For Friday, April 2, 2021
1 – Delta College has joined a global effort that seeks to encourage climate education and action on campus and in the community.
Delta is serving as a host institution for the “Climate Action Pursuit by Second Nature.”
Second Nature is a nonprofit based in Massachusetts that seeks to accelerate climate action through higher education.
The effort invites Delta faculty and staffers to learn about climate change and sustainability while also hearing from colleagues at other community colleges.
Participation in the year-long program includes attending quarterly mini-conferences, which kicked off in March.
Individuals in Delta’s group come from areas including counseling, advising, facilities, and student engagement.
2 – If you see a baby wild animal this spring, observe from a distance.
Never remove an animal from the wild. Young animals are rarely abandoned and their best chance for survival is to remain in the wild.
State natural resources officials note that young animals are often left alone, but the parents are never far away. This is especially true for rabbits and fawns.
This spring and into summer, you might see fledgling birds hopping around on the ground. This is completely normal.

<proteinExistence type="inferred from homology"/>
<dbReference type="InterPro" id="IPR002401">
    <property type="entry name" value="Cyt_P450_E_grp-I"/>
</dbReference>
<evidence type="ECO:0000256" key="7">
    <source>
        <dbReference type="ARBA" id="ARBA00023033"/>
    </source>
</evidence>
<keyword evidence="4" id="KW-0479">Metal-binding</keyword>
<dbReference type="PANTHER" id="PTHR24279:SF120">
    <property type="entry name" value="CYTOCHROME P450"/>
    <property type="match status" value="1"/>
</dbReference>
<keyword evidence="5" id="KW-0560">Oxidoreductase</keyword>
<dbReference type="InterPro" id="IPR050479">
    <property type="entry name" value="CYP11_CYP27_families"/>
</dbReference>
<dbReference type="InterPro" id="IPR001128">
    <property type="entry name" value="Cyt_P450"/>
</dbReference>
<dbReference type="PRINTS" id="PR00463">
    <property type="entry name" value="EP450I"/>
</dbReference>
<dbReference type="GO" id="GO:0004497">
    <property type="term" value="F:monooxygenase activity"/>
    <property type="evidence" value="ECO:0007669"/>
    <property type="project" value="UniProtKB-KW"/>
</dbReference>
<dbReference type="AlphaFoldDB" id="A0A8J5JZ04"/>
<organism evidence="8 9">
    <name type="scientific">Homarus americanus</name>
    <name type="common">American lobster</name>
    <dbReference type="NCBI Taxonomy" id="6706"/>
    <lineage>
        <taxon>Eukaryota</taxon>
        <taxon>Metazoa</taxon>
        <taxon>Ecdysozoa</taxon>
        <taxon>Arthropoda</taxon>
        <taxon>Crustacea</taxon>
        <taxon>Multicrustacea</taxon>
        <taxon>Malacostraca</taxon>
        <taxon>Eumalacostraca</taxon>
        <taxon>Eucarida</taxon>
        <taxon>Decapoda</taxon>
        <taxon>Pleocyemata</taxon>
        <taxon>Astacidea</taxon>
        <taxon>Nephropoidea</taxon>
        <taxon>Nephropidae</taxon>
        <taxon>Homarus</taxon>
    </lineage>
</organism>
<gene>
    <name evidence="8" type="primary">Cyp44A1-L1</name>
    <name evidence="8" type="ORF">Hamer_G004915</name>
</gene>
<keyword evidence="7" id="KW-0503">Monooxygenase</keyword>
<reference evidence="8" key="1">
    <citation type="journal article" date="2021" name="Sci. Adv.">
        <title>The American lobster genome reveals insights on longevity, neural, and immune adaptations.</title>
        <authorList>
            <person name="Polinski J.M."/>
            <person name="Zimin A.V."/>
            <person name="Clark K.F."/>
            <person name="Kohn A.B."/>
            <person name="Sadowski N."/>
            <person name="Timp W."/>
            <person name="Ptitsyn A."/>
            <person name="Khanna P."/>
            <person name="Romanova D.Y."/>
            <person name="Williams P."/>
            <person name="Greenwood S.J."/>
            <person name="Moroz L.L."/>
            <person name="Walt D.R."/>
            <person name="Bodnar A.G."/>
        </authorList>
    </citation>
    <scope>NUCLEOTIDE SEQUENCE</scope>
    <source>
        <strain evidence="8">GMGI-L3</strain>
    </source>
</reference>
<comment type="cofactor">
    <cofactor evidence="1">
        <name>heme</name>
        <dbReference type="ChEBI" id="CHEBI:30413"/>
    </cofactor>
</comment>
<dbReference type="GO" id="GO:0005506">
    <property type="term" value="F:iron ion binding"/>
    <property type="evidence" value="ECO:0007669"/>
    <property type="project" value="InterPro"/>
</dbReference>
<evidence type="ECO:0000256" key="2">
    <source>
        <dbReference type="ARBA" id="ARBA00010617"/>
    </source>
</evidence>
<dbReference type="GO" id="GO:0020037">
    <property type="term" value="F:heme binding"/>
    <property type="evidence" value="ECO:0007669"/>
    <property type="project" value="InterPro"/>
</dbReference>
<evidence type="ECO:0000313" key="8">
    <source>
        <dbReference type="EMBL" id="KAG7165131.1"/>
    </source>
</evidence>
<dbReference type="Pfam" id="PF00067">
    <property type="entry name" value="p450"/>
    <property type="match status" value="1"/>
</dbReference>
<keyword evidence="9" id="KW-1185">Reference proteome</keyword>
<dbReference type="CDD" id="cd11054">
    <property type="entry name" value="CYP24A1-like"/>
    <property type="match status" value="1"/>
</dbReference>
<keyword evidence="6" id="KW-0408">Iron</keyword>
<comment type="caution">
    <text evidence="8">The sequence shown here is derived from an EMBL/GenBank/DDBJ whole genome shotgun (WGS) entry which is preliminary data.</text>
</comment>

The birds are getting old enough to start trying to fly and need space outside the nest.
The parents are nearby and will continue to feed and care for the youngsters.
Learn more about what to do if you find a baby animal and get a list of licensed wildlife rehabilitators at Michigan.gov/Wildlife or contact the DNR Wildlife Division at 517-284-9453.
3 – A report from Ducks Unlimited highlights efforts in Saginaw County.
Ducks Unlimited says its organization and numerous partners protected, enhanced or restored 1,014 acres of wetland and grassland habitat on 14 Michigan project sites in 2020.
Besides partner contributions, federal funding came from the North American Wetlands Conservation Act and Great Lakes Restoration Initiative.
A Ducks Unlimited biologist notes that more than half of Michigan’s historic wetlands have been lost due to human development. Wetlands are a benefit because they reduce flooding risk and improve water quality.
Highlights from 2020 including planning by Ducks Unlimited and the U.S. Fish and Wildlife Service to reconnect large portions of the Shiawassee National Wildlife Refuge’s floodplain to the Shiawassee River.
The enhancement project will improve 1,000 acres of wetland habitat.
– Mr. Great Lakes is heard Friday mornings in Bay City, Michigan, on Delta College Public Radio 90.1 FM (listen). Follow @jeffkart on Twitter #MrGreatLakes